Deakin is hosting the conference of the International Society for First World War Studies at Deakin Downtown from 9-11 July. The theme of the conference is ‘Recording, Archiving and Narrating the First World War’.
We welcome delegates – registration details can be found here.
The conference dinner will be held on Tuesday 10 July at Higher Ground restaurant in the city, with an after dinner speech on ‘Avatars of the Great War’ by Professor Peter Stanley.
You can register for the delicious three course dinner with drinks here. All are welcome.
Please contact Carolyn Holbrook or Bart Ziino for details.
Keynote presentations will be given by Professor Joan Beaumont, Professor Michael Roper and Michael Piggott AM.
Keynote Address by Professor Michael Roper: ‘Afterlives of the Great War’
Monday 9 July, 2.30pm
As we reach the end of the centenary of the First World War, attention is turning to the history of the conflict since 1918. This talk reflects on my experience of studying the war’s impact on those who came after. It examines modes of transmitting the war through families, in oral histories and in objects preserved and redeployed over generations.
Drawing on examples from Australia, Britain and Germany, I will reflect on the issues involved in this kind of history, where the influence of the war is often indirect, and when beliefs about its personal impact are formed by a century of popular memory, commemoration (or its absence), and subsequent military conflicts. The accounts of descendants are shaped by profound national differences, and by the processes of ageing and retelling the past. And if the concept of inter-generational transmission has emphasised the war’s destructive effects on later generations, speaking with the children of servicemen also suggests that the domestic history of the First World War could be undramatic, mundane, or lead in fertile directions, spawning interests in technology, art, travel or music.
Such issues have led me to re-think my orientation to the history of afterlives. Rather than treating the accounts of descendants primarily as evidence of childhood and traumatic transmission, I have sought to discover the war’s significance in the photographs, trench art, letters, postcards and official records they hold, and their reasons for sharing their family’s history in an interview or commemorative project now. The history of afterlives, I am discovering, requires a distinctive approach to causality and methods. It must deal with indeterminacy and the range of influences that people might attribute to the war, from totalising aftermath to bit part. It must deal with the events, objects and experiences in family memory that are carried forward in time as well as later perceptions shaped by ageing and public memories.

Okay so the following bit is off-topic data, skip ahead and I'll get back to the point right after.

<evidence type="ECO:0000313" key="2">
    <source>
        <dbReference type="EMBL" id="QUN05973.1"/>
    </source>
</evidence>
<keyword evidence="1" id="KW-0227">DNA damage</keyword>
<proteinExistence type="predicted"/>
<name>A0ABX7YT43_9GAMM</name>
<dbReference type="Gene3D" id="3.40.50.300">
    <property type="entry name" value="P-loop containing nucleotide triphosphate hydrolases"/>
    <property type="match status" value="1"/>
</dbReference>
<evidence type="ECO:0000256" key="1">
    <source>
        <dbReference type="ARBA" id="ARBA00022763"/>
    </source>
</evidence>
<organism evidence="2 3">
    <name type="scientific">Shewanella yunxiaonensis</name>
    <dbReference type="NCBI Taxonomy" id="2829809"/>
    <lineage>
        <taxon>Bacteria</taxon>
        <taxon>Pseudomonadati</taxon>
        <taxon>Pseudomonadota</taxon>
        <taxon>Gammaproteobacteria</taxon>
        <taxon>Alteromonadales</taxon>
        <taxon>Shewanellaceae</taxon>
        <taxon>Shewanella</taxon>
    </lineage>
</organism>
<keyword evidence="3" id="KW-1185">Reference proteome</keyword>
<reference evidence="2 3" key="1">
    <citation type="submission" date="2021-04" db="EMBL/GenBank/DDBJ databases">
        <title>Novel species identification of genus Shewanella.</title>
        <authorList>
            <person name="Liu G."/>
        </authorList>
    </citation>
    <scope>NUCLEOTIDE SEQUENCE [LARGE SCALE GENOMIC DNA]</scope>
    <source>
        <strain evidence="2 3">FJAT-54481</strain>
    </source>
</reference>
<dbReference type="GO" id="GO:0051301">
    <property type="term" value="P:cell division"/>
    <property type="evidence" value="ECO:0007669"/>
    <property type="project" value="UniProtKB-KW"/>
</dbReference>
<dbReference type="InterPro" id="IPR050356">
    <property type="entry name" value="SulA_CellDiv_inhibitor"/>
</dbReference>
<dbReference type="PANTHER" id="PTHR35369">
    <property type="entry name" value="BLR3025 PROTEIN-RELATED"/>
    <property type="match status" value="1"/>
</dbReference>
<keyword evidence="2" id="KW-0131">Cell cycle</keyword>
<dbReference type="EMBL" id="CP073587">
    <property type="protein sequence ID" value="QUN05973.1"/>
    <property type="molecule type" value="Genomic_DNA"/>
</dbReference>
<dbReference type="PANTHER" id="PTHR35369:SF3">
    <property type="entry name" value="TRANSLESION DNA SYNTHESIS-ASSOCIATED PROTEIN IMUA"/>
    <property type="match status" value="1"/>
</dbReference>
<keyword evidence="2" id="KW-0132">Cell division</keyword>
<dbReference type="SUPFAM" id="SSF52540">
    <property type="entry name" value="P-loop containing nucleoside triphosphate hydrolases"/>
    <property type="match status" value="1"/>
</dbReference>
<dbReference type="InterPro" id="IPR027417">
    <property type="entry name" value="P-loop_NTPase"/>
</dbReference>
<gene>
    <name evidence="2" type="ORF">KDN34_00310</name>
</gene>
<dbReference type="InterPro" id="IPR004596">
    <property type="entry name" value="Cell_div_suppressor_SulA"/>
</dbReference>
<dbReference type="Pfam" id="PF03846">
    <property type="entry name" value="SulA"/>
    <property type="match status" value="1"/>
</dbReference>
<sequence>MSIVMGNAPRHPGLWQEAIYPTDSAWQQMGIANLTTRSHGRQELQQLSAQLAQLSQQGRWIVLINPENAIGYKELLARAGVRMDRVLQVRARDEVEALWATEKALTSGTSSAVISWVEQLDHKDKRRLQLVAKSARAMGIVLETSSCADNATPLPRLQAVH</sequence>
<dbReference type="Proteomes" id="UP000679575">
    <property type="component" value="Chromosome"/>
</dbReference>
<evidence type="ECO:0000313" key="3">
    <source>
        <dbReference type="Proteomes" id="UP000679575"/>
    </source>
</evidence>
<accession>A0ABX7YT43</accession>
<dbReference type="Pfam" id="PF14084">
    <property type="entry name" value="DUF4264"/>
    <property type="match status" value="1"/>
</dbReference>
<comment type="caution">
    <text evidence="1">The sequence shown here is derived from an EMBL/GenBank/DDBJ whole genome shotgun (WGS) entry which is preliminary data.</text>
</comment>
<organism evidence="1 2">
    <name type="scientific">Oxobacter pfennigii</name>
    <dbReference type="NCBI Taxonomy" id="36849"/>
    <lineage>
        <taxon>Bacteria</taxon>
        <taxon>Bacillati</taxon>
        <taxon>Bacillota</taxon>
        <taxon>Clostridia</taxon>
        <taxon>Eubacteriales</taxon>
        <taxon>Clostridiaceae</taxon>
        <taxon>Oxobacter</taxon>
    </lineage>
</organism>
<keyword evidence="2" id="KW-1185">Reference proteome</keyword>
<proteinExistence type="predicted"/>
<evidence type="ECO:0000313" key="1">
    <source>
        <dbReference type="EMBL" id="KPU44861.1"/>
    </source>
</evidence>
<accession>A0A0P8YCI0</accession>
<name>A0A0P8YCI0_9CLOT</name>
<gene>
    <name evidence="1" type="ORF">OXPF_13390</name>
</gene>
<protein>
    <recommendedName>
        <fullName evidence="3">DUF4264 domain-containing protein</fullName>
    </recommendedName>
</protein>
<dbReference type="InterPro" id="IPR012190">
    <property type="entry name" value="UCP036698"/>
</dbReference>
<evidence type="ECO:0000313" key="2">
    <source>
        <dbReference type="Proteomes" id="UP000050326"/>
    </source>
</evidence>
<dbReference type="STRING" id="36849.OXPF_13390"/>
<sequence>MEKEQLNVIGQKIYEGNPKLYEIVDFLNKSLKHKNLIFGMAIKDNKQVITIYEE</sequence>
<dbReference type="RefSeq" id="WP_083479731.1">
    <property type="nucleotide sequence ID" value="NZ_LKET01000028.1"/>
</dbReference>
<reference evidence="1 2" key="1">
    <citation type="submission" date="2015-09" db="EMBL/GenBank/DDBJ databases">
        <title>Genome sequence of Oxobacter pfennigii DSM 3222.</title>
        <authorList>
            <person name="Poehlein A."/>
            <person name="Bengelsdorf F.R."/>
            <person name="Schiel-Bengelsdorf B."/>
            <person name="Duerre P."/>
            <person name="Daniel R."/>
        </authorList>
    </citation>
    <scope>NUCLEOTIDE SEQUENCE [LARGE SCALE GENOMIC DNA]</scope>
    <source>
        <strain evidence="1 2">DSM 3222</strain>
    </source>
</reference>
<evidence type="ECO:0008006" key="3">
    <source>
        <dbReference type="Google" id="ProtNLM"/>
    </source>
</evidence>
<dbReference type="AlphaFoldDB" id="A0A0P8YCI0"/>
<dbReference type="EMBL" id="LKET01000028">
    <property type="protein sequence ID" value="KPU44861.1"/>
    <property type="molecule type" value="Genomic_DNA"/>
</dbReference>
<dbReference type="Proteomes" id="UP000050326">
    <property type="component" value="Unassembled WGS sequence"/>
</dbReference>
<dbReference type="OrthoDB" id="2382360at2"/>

Keynote Address by Michael Piggott, A: ‘Australian archives at the centenary: digital breakthrough or analogue stalemate?’
Tuesday 10 July, 9am
The paper will describe the archival state of play at the centenary, and survey collection building and access provisions to explain why developments occurred and what makes them distinctive. Particularly for delegates not completely familiar with the Australian archival arrangements, the central part played by the Australian War Memorial will be explained, and reasons as to why this has been a mixed blessing presented. Among the many other aspects to be canvassed will be gaps and processing backlogs in the archival record, the limited success of documenting by citizens, the coordination of collecting by national cultural institutions, and the recent campaign to save First World War repatriation files.
Keynote Address by Professor Joan Beaumont: ‘Writing the History of Indigenous Soldiers’
Wednesday 10 July 9am
One notable feature of the global memory ‘boom’ of the last three decades has been the recognition accorded to the role played by indigenous forces in the imperial armies that fought World War I. In Australia, this interest has generated a plethora of exhibitions and rituals, at both government and community levels, commemorating Aboriginal and Torres Strait Islander Australians’ military service. It also inspired the generous funding of a major national research project, “Serving our Country”, which examined Indigenous service in the Australian defence forces across the 20th century. This paper will consider not only the findings of this research in relation to World War I; but also some of the broader historiographical issues that were raised by this project, positioned, as it was, at the intersection of Aboriginal history and military history. What have been the difficulties of ascertaining how many indigenous Australians served, and their motivation for volunteering to serve in World War I? How do understandings of the purpose of oral-history testimony differ? What are the obligations of historians to individuals and communities who continue to contend with the legacies of violence and colonialism? And how can we reconcile the tension between commemoration of military service in defence of the “nation”— the agent of dispossession and discrimination—and the concurrent aspiration that conflict between Indigenous Australians and white settlers (“frontier wars”) should also find a place in the pantheon of national memory?
Joan Beaumont is Professor Emerita at the Strategic and Defence Studies Centre, Coral Bell School of Asia Pacific Affairs at The Australian National University Canberra. Her most recent publication is the co-edited (with Allison Cadzow), Serving our country: Indigenous Australian, War, Defence and Citizenship (NewSouth Publishing 2018). She is author of the Broken Nation: Australians and the Great War (Allen & Unwin, 2013), joint winner of the 2014 winner of the Prime Minister’s Literary Award (Australian History), the 2014 NSW Premier’s Prize (Australian History), the 2014 Queensland Literary Award for History, and the Australian Society of Authors’ 2015 Asher Award.